This is a nice way to blog.
Early sunday, i saw a dinosaur, hippo and crocodile. SINGAPORE has at least two 'permanent resident' crocodiles, which make their home in the Sungei Buloh Wetland Reserve.
The National Parks Board (NParks) has confirmed identifying these crocodiles, which are usually spotted in the water or mudflats, out of reach of visitors.
NParks has taken a non-interventionist approach to its pair of 'resident' crocodiles. It says it will act only if the reptiles move on the boardwalks or the walking trails in the park. But so far, it has not needed to take any action.
At Sungei Buloh, signs are in place to alert visitors to the presence of crocodiles. Visitors are also advised to keep to designated trails.
Few mangrove swamps, which support the survival of crocodiles, now exist in Singapore. The largest designated wetland reserve here is Sungei Buloh. It is not clear if the two crocodiles at Sungei Buloh are the only ones to have made their home there.
Photography enthusiast Jeffery Teo, 37, has had 20 sightings of crocodiles over the past two years, though he could not be sure how many crocodiles there actually were.
Experts say the recent sighting of a 1m long crocodile at Pasir Ris Park, which was first photographed on Aug 3, is unlikely to indicate the presence of a family of crocodiles there.
Mr Francis Lim, curator at the Singapore Zoo, said that baby crocodiles, which are 30cm at birth, are usually eaten by predators and have less than 1 per cent chance of survival in the wild.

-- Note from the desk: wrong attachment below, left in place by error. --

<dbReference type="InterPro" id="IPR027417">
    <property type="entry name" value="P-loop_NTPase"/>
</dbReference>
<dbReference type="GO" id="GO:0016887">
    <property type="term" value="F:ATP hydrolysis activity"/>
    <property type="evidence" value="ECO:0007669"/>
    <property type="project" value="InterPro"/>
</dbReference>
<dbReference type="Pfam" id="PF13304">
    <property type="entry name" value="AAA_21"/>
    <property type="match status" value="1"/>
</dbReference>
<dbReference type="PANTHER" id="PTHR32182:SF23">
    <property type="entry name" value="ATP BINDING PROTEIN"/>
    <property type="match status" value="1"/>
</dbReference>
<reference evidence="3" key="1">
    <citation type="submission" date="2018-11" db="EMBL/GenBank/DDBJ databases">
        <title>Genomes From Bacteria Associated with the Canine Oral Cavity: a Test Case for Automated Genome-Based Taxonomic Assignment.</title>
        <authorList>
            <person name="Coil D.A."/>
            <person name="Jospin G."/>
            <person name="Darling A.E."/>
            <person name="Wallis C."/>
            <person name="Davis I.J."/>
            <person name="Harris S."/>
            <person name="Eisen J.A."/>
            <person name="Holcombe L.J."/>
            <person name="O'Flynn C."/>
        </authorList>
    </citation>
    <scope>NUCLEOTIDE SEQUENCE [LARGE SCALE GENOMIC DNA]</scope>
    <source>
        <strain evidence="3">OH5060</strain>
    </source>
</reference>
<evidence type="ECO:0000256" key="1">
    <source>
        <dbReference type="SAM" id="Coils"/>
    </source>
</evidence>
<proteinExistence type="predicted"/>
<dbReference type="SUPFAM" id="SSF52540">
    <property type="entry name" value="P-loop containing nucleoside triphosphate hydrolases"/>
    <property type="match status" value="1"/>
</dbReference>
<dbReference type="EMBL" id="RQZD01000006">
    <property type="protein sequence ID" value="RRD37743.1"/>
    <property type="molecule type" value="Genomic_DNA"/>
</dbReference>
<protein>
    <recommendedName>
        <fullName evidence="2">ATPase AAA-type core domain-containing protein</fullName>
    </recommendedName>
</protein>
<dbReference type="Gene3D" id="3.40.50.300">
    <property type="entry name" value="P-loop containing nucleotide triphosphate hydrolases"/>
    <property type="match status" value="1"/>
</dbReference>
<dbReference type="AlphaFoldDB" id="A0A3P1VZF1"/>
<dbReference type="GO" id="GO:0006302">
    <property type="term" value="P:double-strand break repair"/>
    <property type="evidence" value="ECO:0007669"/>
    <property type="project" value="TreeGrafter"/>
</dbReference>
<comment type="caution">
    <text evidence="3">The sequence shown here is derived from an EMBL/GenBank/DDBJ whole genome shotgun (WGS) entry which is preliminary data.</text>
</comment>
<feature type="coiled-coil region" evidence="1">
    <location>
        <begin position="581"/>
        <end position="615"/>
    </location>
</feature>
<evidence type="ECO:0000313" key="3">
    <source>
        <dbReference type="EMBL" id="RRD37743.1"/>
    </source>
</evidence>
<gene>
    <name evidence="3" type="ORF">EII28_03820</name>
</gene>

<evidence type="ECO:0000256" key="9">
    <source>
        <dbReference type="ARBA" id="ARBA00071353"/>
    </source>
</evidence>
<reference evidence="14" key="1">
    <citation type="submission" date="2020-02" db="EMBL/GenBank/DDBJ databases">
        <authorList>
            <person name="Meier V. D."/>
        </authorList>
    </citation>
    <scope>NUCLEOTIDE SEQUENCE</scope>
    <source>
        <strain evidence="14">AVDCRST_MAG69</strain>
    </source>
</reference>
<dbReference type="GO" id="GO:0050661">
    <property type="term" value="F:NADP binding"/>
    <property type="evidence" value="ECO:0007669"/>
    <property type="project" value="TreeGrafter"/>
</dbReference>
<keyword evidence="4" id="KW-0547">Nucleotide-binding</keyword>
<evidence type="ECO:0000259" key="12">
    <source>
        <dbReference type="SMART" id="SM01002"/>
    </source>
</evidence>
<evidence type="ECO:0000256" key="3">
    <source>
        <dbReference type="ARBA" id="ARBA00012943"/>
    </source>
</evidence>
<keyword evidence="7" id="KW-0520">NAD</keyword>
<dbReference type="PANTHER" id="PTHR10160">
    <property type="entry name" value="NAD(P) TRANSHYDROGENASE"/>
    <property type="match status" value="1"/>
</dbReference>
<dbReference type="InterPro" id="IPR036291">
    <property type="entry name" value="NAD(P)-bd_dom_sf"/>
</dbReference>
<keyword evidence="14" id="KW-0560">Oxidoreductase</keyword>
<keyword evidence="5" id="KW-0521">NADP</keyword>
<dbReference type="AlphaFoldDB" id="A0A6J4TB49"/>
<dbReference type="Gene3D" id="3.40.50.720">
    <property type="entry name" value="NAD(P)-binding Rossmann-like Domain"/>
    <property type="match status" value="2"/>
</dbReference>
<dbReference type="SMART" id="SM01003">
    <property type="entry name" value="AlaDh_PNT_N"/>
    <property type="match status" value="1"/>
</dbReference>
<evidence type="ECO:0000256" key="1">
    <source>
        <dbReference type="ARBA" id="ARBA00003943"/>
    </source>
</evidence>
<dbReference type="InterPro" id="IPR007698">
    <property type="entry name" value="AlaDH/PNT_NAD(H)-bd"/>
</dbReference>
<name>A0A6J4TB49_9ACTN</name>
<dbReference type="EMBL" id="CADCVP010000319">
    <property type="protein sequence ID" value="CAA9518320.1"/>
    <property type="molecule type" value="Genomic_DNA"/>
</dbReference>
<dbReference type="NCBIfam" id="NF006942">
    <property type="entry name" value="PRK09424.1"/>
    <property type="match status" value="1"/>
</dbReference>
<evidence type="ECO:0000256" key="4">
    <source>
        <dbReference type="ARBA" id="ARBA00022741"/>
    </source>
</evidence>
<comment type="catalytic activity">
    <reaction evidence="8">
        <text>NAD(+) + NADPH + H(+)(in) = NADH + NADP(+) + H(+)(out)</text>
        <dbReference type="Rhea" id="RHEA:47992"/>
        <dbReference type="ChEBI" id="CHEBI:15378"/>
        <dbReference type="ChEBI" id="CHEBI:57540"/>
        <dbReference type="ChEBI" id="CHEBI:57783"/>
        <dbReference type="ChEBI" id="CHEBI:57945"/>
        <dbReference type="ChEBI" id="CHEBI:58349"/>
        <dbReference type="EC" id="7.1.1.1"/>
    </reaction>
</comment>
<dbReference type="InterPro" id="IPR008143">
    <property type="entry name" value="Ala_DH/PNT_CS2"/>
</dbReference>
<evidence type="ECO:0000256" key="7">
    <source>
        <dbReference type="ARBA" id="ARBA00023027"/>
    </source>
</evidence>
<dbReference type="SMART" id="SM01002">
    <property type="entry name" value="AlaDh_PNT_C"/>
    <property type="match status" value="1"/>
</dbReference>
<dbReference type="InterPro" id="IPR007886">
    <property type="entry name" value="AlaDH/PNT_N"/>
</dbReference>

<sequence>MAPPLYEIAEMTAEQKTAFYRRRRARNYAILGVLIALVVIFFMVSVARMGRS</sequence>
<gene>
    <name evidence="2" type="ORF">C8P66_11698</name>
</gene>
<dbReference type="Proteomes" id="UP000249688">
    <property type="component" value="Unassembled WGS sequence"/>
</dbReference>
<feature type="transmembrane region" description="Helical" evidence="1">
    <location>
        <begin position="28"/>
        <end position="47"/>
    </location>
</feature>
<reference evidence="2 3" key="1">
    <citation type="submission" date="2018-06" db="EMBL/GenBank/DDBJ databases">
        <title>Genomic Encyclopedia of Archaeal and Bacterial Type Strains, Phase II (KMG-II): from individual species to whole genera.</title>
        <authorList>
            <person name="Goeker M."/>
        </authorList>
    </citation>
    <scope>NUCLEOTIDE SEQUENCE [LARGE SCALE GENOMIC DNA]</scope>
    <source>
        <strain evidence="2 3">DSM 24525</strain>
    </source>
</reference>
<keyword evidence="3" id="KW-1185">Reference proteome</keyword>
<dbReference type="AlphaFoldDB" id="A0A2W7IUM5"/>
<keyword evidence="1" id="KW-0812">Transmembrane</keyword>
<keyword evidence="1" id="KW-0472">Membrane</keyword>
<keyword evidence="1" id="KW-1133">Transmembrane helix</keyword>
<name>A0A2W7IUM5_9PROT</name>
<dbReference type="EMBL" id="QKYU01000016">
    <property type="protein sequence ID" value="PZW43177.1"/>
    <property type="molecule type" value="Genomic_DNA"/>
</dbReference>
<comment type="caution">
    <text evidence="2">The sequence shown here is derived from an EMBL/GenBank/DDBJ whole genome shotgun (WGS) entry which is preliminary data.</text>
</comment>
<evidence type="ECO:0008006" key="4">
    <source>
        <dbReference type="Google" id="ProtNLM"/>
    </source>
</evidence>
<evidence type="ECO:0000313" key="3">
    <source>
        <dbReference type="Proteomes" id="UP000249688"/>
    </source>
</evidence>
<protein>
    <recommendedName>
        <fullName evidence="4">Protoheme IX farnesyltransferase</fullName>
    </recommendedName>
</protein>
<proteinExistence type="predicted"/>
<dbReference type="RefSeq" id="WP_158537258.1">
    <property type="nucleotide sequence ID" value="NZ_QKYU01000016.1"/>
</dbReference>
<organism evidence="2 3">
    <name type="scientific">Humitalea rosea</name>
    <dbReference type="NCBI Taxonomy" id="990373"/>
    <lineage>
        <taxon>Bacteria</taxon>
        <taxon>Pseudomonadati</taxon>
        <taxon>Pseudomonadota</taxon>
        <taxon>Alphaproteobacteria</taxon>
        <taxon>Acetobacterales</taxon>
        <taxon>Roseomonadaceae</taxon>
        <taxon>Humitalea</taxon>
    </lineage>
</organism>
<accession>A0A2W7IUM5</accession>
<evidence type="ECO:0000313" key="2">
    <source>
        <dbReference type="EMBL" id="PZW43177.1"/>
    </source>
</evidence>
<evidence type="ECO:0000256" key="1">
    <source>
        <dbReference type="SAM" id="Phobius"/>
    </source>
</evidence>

Even a 1m crocodile can be eaten by large monitor lizards and pythons.
Mr Biswajit Guha, assistant director of zoology at the Singapore Zoo, added: 'For the social context, they don't stick to family groups.'
Reacting to news of traps being set at Pasir Ris Park, nature lovers said Singapore's wild crocodiles should be left alone, unless their presence poses a risk.
Mr Peter Loh, 44, who owns a shop at Downtown East in Pasir Ris, near where the specimen was seen, said: 'Being a nature lover, I feel that they should be left alone. Only if they are going to be in a site where they pose a danger, the authorities can consider removing them.'
Mr Adrian Pereira, 61, a Pasir Ris resident, said it was about time 'we educate people to learn to live with and accept animals', especially since Singapore is developing its waterways into centres of recreation.
Another call for public education came from Mr R. Subaraj, who chairs the Nature Society of Singapore's Vertebrate Study Group. He said people should understand that estuarine or saltwater crocodiles are native to the region.
But he added that the existence of a crocodile in a place like Pasir Ris, where 'the ecosystem is too small and too close to places inhabited by local population', would always be a concern to the public.
Madam Nancy Huang, 35, a freelance graphic designer, who was near the Pasir Ris Park mangrove area with her seven-year-old son, had not heard of the crocodile sighting.
She said in Mandarin: 'Children may be very curious and very active and if they go near the crocodile, it's hard to tell what will happen. They may be eaten up. '